The taxonomy learning comprises five categories:

·      verbal information

·      intellectual skill

·      cognitive strategy

·      attitude

·      motor skill

Intellectual skill can be further sub-divided into:

·      stimulus recognition

·      response generation

·      procedure following

·      use of terminology

·      discrimination

·      concrete and defined concepts

·      rules

Internal and external factors

Different internal and external conditions are necessary for for each type of learning. For example, for verbal information to be learned there must be a chance to practice in different situations and environments. For cognitive strategies to be learned there must be the opportunity to practice new solutions to problems.

The Nine Instructional Events

Gagne proposed nine instructional events needed to facilitate learning. however, he also presented the concept that all nine may not be needed in all situations, depending upon the specific learning category involved. Let’s first consider the nine steps.

·      Gaining attention — pique the learner’s interest. We need to get them curious about the topic being presented. If the learner is curious, they will naturally want to know more about the topic.

·      Informing learners of objectives — discuss what will be taught. The adage “tell them what you are going to teach them; teach them, and then tell them what they learned” comes to mind here. The idea is to set in motion what material you will be covering.

·      Stimulating recall of prior learning — ask questions to call upon what they already know. Many topics are related in some way to information and experiences the learner already has. This approach of building on prior knowledge helps learners form relationships between the known information and what they are about to learn, making it easier to associate and recall later.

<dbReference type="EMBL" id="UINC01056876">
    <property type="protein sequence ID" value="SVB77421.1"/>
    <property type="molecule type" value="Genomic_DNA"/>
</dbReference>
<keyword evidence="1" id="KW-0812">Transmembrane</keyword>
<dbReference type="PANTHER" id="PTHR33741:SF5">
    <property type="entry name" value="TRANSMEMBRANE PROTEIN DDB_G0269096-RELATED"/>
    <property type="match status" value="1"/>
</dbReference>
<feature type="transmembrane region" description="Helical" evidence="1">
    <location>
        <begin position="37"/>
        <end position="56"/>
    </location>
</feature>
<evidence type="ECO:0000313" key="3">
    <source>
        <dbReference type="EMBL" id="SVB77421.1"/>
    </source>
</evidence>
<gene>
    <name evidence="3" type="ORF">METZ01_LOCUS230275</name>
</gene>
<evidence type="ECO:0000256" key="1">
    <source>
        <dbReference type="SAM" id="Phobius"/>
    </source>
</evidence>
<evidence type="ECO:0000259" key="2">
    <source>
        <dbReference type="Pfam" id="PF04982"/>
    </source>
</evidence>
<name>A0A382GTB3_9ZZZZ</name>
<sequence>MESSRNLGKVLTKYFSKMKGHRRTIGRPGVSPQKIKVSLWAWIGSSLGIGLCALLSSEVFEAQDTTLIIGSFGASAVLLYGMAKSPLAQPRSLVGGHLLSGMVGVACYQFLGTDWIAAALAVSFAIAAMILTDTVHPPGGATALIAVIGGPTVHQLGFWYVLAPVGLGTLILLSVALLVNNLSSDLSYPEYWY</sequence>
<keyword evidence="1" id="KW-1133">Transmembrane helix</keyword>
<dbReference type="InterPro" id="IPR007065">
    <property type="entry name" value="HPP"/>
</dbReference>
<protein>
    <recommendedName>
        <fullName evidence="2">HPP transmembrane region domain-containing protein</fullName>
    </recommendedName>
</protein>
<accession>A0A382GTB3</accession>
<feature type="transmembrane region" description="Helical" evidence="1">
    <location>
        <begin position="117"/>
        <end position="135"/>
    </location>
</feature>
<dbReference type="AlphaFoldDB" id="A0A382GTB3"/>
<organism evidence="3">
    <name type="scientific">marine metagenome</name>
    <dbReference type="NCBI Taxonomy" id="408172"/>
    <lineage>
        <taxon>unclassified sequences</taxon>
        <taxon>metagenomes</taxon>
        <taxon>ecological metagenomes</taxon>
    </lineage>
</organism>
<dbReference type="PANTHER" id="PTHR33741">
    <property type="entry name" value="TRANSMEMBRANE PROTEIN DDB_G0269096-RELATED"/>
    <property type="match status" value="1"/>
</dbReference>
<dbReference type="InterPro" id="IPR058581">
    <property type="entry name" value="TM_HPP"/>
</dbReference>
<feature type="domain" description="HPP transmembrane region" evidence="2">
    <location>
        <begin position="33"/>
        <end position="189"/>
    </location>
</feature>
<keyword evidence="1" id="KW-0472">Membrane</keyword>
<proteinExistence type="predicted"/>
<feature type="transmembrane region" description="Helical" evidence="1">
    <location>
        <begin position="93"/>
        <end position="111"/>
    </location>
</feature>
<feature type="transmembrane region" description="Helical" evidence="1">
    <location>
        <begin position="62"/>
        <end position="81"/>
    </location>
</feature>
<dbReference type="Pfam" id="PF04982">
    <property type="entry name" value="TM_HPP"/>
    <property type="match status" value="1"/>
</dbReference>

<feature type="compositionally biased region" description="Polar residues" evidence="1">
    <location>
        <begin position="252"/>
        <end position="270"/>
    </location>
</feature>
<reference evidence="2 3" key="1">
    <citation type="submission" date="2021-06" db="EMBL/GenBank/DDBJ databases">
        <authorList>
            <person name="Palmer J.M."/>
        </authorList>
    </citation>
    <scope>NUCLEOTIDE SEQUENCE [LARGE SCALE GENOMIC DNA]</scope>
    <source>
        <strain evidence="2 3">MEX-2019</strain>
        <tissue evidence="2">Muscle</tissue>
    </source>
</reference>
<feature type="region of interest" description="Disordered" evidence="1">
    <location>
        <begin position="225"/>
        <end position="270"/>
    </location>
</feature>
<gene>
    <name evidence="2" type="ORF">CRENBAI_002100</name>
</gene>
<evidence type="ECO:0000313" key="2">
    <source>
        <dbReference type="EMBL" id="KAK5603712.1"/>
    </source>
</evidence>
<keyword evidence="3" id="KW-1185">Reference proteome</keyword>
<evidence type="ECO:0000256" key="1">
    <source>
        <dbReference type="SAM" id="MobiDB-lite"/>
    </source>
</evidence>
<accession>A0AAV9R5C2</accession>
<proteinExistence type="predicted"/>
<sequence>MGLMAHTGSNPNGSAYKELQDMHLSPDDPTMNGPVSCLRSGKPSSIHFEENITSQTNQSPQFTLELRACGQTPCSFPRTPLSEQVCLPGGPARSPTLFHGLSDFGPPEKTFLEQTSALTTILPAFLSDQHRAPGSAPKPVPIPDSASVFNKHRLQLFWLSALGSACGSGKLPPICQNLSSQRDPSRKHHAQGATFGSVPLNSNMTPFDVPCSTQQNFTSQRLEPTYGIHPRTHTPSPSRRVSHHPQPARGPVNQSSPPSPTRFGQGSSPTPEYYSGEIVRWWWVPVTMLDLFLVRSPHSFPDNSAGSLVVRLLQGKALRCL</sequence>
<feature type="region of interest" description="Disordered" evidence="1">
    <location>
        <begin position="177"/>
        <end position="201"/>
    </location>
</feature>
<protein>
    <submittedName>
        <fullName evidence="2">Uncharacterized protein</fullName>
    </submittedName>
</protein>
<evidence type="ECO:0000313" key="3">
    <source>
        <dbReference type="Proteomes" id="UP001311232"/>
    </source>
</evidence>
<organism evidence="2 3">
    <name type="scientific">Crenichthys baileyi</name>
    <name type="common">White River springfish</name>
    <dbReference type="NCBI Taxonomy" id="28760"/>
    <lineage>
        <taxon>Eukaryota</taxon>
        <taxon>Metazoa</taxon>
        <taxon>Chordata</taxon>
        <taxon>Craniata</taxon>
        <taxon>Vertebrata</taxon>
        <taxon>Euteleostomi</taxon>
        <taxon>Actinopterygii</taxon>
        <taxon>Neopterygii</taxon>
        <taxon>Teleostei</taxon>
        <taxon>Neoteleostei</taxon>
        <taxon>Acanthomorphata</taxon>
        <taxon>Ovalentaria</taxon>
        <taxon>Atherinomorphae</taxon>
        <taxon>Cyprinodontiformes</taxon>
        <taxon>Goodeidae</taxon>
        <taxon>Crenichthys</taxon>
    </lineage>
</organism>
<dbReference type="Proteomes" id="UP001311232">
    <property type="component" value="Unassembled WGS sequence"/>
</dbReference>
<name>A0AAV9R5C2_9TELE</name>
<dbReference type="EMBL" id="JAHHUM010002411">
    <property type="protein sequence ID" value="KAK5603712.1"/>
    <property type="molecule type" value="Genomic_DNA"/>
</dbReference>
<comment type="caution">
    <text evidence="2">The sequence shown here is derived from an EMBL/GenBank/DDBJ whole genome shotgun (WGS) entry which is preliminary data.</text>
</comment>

·      Presenting the stimulus — teach the lesson. This is where we convey the information we are covering to the learners.

·      Providing learning guidance — allow teacher-facilitated student practice. As teachers, we can ask questions to elicit the application of the material just presented. This helps with association and recall, and integration with prior knowledge.

·      Eliciting performance — have learners complete a task on what was taught. Assignments of various natures help the learner apply the new knowledge and reinforce learning.

·      Providing feedback — let the learner know how they did on the task. Review the learner’s progress on completing the task so they can improve.

·      Assessing performance — evaluate learners on their knowledge of what was taught. Grades and other evaluation techniques are used to gauge the effectiveness of the learning process.

·      Enhancing retention and transfer — provide activity to help learners remember what was taught. Often this involves some sort of assignment or evaluation soon after the information was presented. Often the information is very “fresh” and the students can easily recall it, however, sometime later they have difficulty remembering it, suggesting the information was not learned.

Robert Gagne: Learning and Instruction


There are four principles to this theory. 1. Different instruction is required for different learning outcomes. Not all learning outcomes, nor learners for that matter, are created equal. We need to consider alternative strategies based upon the content and the learner. 2. Events of learning operate on the learner in ways that constitute the conditions of learning. 3. The specific operations that constitute instructional events are different for each different type of learning outcome. We have seen already in two brief examples, how the conditions of learning can vary based upon the content. Another example is presented later in this article. 4. Learning hierarchies define what intellectual skills are to be learned and a sequence of instruction.